Insurer Washes Hands of Ponzi

     DALLAS (CN) – An insurer claims in court that it has no duty to defend or indemnify a Dallas law firm in civil lawsuits springing from the $57 million Striker Petroleum Ponzi scheme.
     Click here to read Courthouse News’ Securities Law Review.
     Greenwich Insurance Co. sued Steve Holmes and Carter Holmes PLLC in Federal Courts.
     Greenwich a member of the XL Group, claim the defendants have no coverage because the claims against Holmes were first made in the 2009-2010 or 2010-2011 policy period, but were not reported to the insurer until the present 2011-2012 period.
     “The claim was first reported in the 2011-2012 policy, some two years after it was first made,” the complaint states. “Accordingly, no coverage exists under any policy as the claim was not ‘made and reported’ during any single policy period.”
     Greenwich says the claims against Holmes’ law firm are simply a reiteration of earlier claims against Holmes, and so do not constitute a new claim under the policy.
     In at least four underlying lawsuits, investors claimed Holmes acted as trustee for the benefit of Striker debenture holders.
     The SEC claimed in a 2009 lawsuit that Striker, Mark Roberts, 58, and Christopher Pippin, 35, both of Frisco, Texas, defrauded investors of $57 million in debentures collateralized by oil and gas properties.
     The SEC said the offering materials “included material misrepresentations and omissions concerning Striker’s earnings and asset valuations, use of investor proceeds and the existence of a third party independent trustee for the debenture collateral,” as Courthouse News reported at the time.
     The SEC claimed that though the first of Striker’s three tax-advantaged oil and gas offerings initially achieved projected returns, production fell and the two later offerings never achieved projected returns, and declined in the months after their offering dates.
     Reichmann Petroleum Corp., the operator of most of the legacy properties, was forced into bankruptcy in December 2006, further disrupting production, the SEC said. Striker was paying only negligible returns by early 2007.
     “As a result of, among other things, the losses from the RPC bankruptcy, Striker’s inability to acquire and successfully develop additional oil and gas properties, and the low production from the legacy properties necessitating Striker’s use of debenture proceeds to pay the Legacy fixed returns and debenture interest payments, Striker could no longer meet many of its financial obligations,” according to the SEC complaint. “Consequently, just four months after completing the $12.5 million Series B-4 offering, Striker defaulted on its obligation to pay the interest due to the debenture holders.”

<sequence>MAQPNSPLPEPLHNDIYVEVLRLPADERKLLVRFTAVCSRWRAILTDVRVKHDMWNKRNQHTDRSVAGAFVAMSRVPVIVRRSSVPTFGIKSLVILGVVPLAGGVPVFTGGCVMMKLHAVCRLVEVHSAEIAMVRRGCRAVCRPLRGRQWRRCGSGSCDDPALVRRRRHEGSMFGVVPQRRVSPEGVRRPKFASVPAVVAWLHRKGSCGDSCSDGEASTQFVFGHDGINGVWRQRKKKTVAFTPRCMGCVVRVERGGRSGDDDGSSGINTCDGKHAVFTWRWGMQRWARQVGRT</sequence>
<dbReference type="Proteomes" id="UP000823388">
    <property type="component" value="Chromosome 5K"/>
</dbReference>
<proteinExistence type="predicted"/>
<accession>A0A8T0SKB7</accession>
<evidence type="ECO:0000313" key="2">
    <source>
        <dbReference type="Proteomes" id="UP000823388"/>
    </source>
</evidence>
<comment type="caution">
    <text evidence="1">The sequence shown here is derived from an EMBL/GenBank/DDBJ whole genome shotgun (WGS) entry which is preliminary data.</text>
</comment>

The SEC claimed the company inflated its assets by at least $178.1 million.
     “In truth, Striker should not have included these amounts as assets on its financial statements because it had merely contracted with the Legacy LLCs to participate in the drilling of any additional wells on the PUD sites in exchange for 85 percent of the working interests held by the LLCs in each successful well,” according to the SEC complaint. “Striker did not own any mineral interest until a well was successfully completed – it only had a contractual right to participate in the drilling of any PUD wells.”
     The SEC said Striker later transferred most of its assets to another company, Llano Consolidated Resources, in exchange for shares of Llano stock, which could make assets more difficult to secure for the investors.
     In March, the court-appointed receiver for Striker was awarded $749,000 in professional fees and expenses, from the $5 million he was able to recover for investors.
     Chief U.S. District Judge Sidney A. Fitzwater found that receiver Dennis Roossien, of Munsch Hardt Kopf & Harr in Dallas, “acted reasonably and diligently and that the requested fees and expenses are reasonable given all the circumstances surrounding the receivership.”
     The SEC did not object to the fee awards; some investors did.
     Greenwich seeks a declaration that it has no duty to defend or indemnify Holmes or his firm, and seeks rescission based on Holmes’ failure to reveal the trustee relationship with Striker in policy applications.
     It is represented by Beth Bradley with Tollefson Bradley.

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